# Outer Loop Vectorization

Published: 09/07/2012   Last Updated: 03/05/2019

## Vectorization Essentials, Outer Loop Vectorization

### Overview

Outer loop vectorization is a technique to enhance performance. By default, compilers attempt to vectorize innermost loops in nested loop structures. But, in some cases, the number of iterations in the innermost loop is small. In this case, inner-loop vectorization is not profitable. However, if an outer loop contains more work, a combination of SIMD-enabled functions (formerly called elemental functions), strip-mining (loop blocking), and pragma/directive SIMD can force vectorization at this outer, profitable level.

### Topics

Outer loop vectorization is demonstrated below.

Example loop-nest:

If you have a sparse-matrix-vector pattern as follows:

``````for(LocalOrdinalType row=ib*BLOCKSIZE; row<top; ++row) {
local_y[row]=0.0;

for(LocalOrdinalType i=Arowoffsets[row]; i<Arowoffsets[row+1]; ++i) {
local_y[row] += Acoefs[i]*local_x[Acols[i]];
}
}``````

Vectorization at inner-level vs. outer-level:

You can vectorize the inner i-loop. If you do this default vectorization, one gets unit-stride load for arrays "Acoefs" and "Acols", and gathers for the elements of array "local_x". The "local_y" storage accesses get moved out of the loop and a reduction-temp will be introduced by the compiler in the vectorized loop.

As an alternative, you can vectorize the outer-loop (using SIMD-enabled functions). In this case, for the inner-loop-body the compiler will generate unit-stride load/store for "local_y", "Acoefs" and "Acols" loads become gather, "local_x" continues to be gather.

Why this may be useful:

If the average inner-loop trip-counts are low (not enough to fill up a full vector) and the outer-loop trip-counts are large, then you may get better vectorization-efficiency. The other consideration is: Are there any expensive operations in the outer-loop (say a divide) that now get vectorized due to outer-loop vectorization? The potential gains have to be weighed against the costs of extra gathers/scatters compared to inner-loop vectorization. Plus, specifying alignment becomes harder for outer-loop vectorization.

How to do the outer-loop vectorization:

1. Add the simd pragma (with the right clauses) to the outer-loop. Or use the corresponding OpenMP* variation, #pragma omp simd and its appropriate clauses.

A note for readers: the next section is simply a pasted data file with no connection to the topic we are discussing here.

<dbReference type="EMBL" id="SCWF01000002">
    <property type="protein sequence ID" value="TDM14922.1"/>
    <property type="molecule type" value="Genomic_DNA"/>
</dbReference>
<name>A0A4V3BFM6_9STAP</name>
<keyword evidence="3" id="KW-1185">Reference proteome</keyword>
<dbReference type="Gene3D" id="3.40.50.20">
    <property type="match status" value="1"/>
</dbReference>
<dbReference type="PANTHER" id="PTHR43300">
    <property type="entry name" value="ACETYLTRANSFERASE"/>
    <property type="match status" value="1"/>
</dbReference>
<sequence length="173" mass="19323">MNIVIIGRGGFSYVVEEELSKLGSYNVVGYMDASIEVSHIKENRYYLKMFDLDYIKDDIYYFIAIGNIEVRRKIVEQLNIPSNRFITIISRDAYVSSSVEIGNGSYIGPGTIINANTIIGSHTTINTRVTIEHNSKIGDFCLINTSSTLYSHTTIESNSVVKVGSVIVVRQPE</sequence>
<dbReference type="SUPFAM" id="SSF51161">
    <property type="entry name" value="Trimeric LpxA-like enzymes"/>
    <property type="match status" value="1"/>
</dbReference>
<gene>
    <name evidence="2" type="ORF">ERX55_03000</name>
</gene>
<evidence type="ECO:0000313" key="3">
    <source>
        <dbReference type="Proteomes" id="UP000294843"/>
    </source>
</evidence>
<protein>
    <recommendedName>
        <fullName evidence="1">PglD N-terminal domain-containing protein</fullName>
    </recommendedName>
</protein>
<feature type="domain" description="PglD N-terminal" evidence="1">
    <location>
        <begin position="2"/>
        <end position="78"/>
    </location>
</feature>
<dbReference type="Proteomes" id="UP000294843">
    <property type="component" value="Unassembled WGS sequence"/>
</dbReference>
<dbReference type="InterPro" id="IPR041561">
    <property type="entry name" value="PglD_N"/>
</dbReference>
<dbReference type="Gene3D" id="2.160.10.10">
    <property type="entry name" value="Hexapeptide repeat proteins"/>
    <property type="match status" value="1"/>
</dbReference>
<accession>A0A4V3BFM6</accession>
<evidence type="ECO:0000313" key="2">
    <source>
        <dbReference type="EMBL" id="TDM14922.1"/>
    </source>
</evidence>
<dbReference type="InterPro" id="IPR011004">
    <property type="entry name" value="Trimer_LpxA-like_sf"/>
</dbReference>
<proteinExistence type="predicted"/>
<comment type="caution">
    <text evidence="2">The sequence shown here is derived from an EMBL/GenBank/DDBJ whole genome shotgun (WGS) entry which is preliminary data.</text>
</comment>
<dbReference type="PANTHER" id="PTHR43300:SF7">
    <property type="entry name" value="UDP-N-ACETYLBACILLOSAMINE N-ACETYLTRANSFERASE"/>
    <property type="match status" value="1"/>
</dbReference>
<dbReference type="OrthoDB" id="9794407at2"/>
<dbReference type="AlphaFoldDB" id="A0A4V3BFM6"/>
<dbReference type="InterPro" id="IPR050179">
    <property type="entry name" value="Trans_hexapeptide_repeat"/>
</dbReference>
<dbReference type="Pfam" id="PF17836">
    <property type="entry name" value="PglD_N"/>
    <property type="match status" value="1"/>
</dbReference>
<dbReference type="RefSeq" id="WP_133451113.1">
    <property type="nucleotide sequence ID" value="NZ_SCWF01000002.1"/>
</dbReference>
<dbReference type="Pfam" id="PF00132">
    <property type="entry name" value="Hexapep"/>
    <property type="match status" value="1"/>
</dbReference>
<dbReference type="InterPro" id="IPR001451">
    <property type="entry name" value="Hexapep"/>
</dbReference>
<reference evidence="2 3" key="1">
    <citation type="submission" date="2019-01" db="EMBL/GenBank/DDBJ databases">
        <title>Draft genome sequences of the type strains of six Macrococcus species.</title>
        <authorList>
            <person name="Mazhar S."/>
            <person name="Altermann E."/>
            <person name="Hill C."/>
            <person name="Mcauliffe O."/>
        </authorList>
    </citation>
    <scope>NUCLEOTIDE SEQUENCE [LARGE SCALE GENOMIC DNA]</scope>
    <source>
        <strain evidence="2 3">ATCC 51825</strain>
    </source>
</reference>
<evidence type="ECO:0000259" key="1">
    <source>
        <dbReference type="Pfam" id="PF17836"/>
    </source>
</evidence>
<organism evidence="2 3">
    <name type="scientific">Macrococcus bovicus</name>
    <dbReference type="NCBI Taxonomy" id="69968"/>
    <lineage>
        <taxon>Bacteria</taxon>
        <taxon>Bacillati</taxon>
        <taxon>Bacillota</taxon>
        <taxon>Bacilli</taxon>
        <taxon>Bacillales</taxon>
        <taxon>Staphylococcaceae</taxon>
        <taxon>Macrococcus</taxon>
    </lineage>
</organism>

2. Directly vectorize at outer loop level by outlining the body of the outer-loop into a SIMD-enabled function and using the simd pragma.
3. Examples of loop blocking (strip-mining in 2 or more dimensions) are in the Intel C++ Developer Guide.

For the example given above, the outer-loop can be vectorized using the first method simply by adding "#pragma simd" to the outer loop.

Alternatively, it can be vectorized using the second method as follows:

``````#pragma simd
for(LocalOrdinalType row=ib*BLOCKSIZE; row<top; ++row) {
local_y[row]=0.0;
Inner_loop_elem_function(local_y, row, Acoefs, local_x,
Acols, Arowoffsets);
}

__declspec(vector(uniform(Arowoffsets, Acoefs, local_x, Acols, local_y),
linear(row))))
Inner_loop_elem_function(float *local_y, int row, float *Acoefs,
float *local_x, int *Acols, int *Arowoffsets)
{
for(LocalOrdinalType i=Arowoffsets[row]; i<Arowoffsets[row+1]; ++i) {
local_y[row] += Acoefs[i]*local_x[Acols[i]];
}
}``````

Here is another example of outer-loop vectorization via use of a SIMD-enabled function:

``````#pragma simd // simd pragma for outer-loop at call-site of SIMD-enabled function
for (int i = beg*16; i < end*16; ++i) {
particleVelocity_block(px[i], py[i], pz[i], destvx + i, destvy + i,
destvz + i, vel_block_start, vel_block_end);
}``````

Definition of the SIMD-enabled function:

``````__declspec(vector(uniform(start,end), linear(velx,vely,velz)))
static void particleVelocity_block(const float posx, const float posy,
const float posz, float *velx,
float *vely, float *velz,
int start, int end) {
__assume_aligned(velx,64);
__assume_aligned(vely,64);
__assume_aligned(velz,64);
for (int j = start; j < end; ++j) {
const float del_p_x  = posx - px[j];
const float del_p_y  = posy - py[j];
const float del_p_z  = posz - pz[j];
const float dxn = del_p_x * del_p_x + del_p_y * del_p_y +
del_p_z * del_p_z +pa[j]* pa[j];
const float dxctaui  = del_p_y * tz[j] - ty[j] * del_p_z;
const float dyctaui  = del_p_z * tx[j] - tz[j] * del_p_x;
const float dzctaui  = del_p_x * ty[j] - tx[j] * del_p_y;
const float dst      = 1.0f/std::sqrt(dxn);
const float dst3     = dst*dst*dst;
*velx               -= dxctaui * dst3;
*vely               -= dyctaui * dst3;
*velz               -= dzctaui * dst3;
}
}``````

Note the use of the uniform and linear clauses on the SIMD-enabled function here. The last two function arguments vel_block_start and vel_block_end are the same for all i, so these two are marked as uniform. The pointer arguments velx, vely, and velz are marked as linear to correspond to the single call-site.

These pointer variables are also marked as aligned (by the user taking advantage of the alignment properties for the pointers at the call-site) using appropriate clauses inside the SIMD-enabled function.

You can find more examples of outer-loop vectorization described in this paper from ISCA '12, Can Traditional Programming Bridge the Ninja Performance Gap for Parallel Computing Applications? (June 2012)

## Take Aways

By default, compilers will attempt to vectorize the innermost loop of a nested loop structure. If there are not enough iterations in this innermost loop, it may not be profitable for the compiler to vectorize that innermost loop. However, if an outer loop has more iterations, vectorization at that outer level may be effective. To do this, a combination of using SIMD-enabled functions and pragma/directive SIMD can move the vectorization to this outer level.

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